Norrie sees two lights flash at the same time, then one of them flashes every 4th second, and the other flashes every 5th second. How many times do they flash together during a whole minute?
Can you see how these factor-multiple chains work? Find the chain which contains the smallest possible numbers. How about the largest possible numbers?
Can you find the chosen number from the grid using the clues?
Find the words hidden inside each of the circles by counting around a certain number of spaces to find each letter in turn.
Can you complete this jigsaw of the multiplication square?
The planet of Vuvv has seven moons. Can you work out how long it is between each super-eclipse?
What is the lowest number which always leaves a remainder of 1 when divided by each of the numbers from 2 to 10?
Can you work out some different ways to balance this equation?
Have a go at balancing this equation. Can you find different ways of doing it?
Can you complete this calculation by filling in the missing numbers? In how many different ways can you do it?
Becky created a number plumber which multiplies by 5 and subtracts 4. What do you notice about the numbers that it produces? Can you explain your findings?
In a square in which the houses are evenly spaced, numbers 3 and 10 are opposite each other. What is the smallest and what is the largest possible number of houses in the square?
56 406 is the product of two consecutive numbers. What are these two numbers?
Which is quicker, counting up to 30 in ones or counting up to 300 in tens? Why?
Follow the clues to find the mystery number.
Four of these clues are needed to find the chosen number on this grid and four are true but do nothing to help in finding the number. Can you sort out the clues and find the number?
Nine squares with side lengths 1, 4, 7, 8, 9, 10, 14, 15, and 18 cm can be fitted together to form a rectangle. What are the dimensions of the rectangle?
Which pairs of cogs let the coloured tooth touch every tooth on the other cog? Which pairs do not let this happen? Why?
Can you find any perfect numbers? Read this article to find out more...
A game for 2 or more people. Starting with 100, subratct a number from 1 to 9 from the total. You score for making an odd number, a number ending in 0 or a multiple of 6.
If there is a ring of six chairs and thirty children must either sit on a chair or stand behind one, how many children will be behind each chair?
Arrange the four number cards on the grid, according to the rules, to make a diagonal, vertical or horizontal line.
Complete the magic square using the numbers 1 to 25 once each. Each row, column and diagonal adds up to 65.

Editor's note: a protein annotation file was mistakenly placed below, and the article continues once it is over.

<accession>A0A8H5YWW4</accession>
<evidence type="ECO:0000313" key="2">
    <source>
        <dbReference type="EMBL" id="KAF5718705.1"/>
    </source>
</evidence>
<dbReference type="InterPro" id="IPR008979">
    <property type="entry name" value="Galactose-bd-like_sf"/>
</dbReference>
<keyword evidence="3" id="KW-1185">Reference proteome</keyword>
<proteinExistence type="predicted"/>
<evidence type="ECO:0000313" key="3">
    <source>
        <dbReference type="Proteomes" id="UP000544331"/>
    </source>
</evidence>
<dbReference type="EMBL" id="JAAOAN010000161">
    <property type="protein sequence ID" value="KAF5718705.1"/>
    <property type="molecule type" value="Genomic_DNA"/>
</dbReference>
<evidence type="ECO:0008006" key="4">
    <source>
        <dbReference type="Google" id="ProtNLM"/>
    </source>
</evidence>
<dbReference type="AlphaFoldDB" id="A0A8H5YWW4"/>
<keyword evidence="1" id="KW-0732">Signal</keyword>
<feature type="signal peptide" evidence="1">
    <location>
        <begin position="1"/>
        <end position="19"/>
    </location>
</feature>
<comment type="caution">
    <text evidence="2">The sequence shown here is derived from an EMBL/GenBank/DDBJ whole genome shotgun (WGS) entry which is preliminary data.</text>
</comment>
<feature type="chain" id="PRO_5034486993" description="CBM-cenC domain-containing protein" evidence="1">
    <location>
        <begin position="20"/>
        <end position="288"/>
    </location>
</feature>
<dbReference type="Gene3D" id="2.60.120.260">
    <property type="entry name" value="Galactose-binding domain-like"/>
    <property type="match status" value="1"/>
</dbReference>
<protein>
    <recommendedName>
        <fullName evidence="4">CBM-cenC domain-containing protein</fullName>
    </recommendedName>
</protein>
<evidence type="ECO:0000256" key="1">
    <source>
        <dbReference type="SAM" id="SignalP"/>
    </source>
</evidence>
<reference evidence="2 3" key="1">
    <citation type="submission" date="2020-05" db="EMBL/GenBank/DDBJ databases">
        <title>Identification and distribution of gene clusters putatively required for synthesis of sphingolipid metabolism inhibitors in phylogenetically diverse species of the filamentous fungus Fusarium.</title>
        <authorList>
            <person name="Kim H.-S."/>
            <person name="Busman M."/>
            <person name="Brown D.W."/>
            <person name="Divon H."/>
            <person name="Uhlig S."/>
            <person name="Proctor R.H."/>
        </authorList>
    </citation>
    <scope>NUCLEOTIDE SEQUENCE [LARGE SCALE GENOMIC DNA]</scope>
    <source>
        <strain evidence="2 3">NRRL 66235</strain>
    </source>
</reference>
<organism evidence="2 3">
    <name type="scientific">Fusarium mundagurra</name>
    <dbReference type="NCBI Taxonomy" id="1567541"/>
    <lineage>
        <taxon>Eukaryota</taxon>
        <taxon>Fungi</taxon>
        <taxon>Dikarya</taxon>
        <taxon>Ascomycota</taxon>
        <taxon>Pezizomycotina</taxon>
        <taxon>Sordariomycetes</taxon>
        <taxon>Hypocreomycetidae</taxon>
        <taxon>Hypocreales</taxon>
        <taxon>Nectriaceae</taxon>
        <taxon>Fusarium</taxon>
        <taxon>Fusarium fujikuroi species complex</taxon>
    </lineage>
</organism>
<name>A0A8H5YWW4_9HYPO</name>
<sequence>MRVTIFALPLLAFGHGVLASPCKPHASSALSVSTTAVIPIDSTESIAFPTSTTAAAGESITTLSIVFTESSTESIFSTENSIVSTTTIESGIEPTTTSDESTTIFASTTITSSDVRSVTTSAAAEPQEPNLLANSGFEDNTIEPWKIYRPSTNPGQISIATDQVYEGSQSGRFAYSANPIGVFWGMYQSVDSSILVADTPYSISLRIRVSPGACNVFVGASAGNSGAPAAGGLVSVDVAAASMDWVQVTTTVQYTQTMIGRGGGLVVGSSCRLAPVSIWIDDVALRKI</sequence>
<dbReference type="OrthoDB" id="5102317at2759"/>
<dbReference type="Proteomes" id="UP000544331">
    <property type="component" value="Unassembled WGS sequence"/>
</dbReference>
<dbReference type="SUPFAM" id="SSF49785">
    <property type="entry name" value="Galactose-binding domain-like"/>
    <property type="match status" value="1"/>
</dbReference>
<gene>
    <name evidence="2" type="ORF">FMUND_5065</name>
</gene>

These red, yellow and blue spinners were each spun 45 times in total. Can you work out which numbers are on each spinner?
What do the numbers shaded in blue on this hundred square have in common? What do you notice about the pink numbers? How about the shaded numbers in the other squares?
Use this grid to shade the numbers in the way described. Which numbers do you have left? Do you know what they are called?
Investigate which numbers make these lights come on. What is the smallest number you can find that lights up all the lights?
I am thinking of three sets of numbers less than 101. Can you find all the numbers in each set from these clues?
I am thinking of three sets of numbers less than 101. They are the red set, the green set and the blue set. Can you find all the numbers in the sets from these clues?
Look at the squares in this problem. What does the next square look like? I draw a square with 81 little squares inside it. How long and how wide is my square?
In this problem we are looking at sets of parallel sticks that cross each other. What is the least number of crossings you can make? And the greatest?
An investigation that gives you the opportunity to make and justify predictions.
Number problems at primary level that may require determination.
If you have only four weights, where could you place them in order to balance this equaliser?
Number problems at primary level to work on with others.
Can you place the numbers from 1 to 10 in the grid?
In this maze of hexagons, you start in the centre at 0. The next hexagon must be a multiple of 2 and the next a multiple of 5. What are the possible paths you could take?
Frances and Rishi were given a bag of lollies. They shared them out evenly and had one left over. How many lollies could there have been in the bag?
Nearly all of us have made table patterns on hundred squares, that is 10 by 10 grids. This problem looks at the patterns on differently sized square grids.
This article for teachers describes how number arrays can be a useful reprentation for many number concepts.
Pat counts her sweets in different groups and both times she has some left over. How many sweets could she have had?
Help share out the biscuits the children have made.
Investigate the sum of the numbers on the top and bottom faces of a line of three dice. What do you notice?
Mr Gilderdale is playing a game with his class. What rule might he have chosen? How would you test your idea?
This big box multiplies anything that goes inside it by the same number. If you know the numbers that come out, what multiplication might be going on in the box?
Can you make square numbers by adding two prime numbers together?
This activity focuses on doubling multiples of five.
48 is called an abundant number because it is less than the sum of its factors (without itself). Can you find some more abundant numbers?
How many different shaped boxes can you design for 36 sweets in one layer? Can you arrange the sweets so that no sweets of the same colour are next to each other in any direction?
An environment which simulates working with Cuisenaire rods.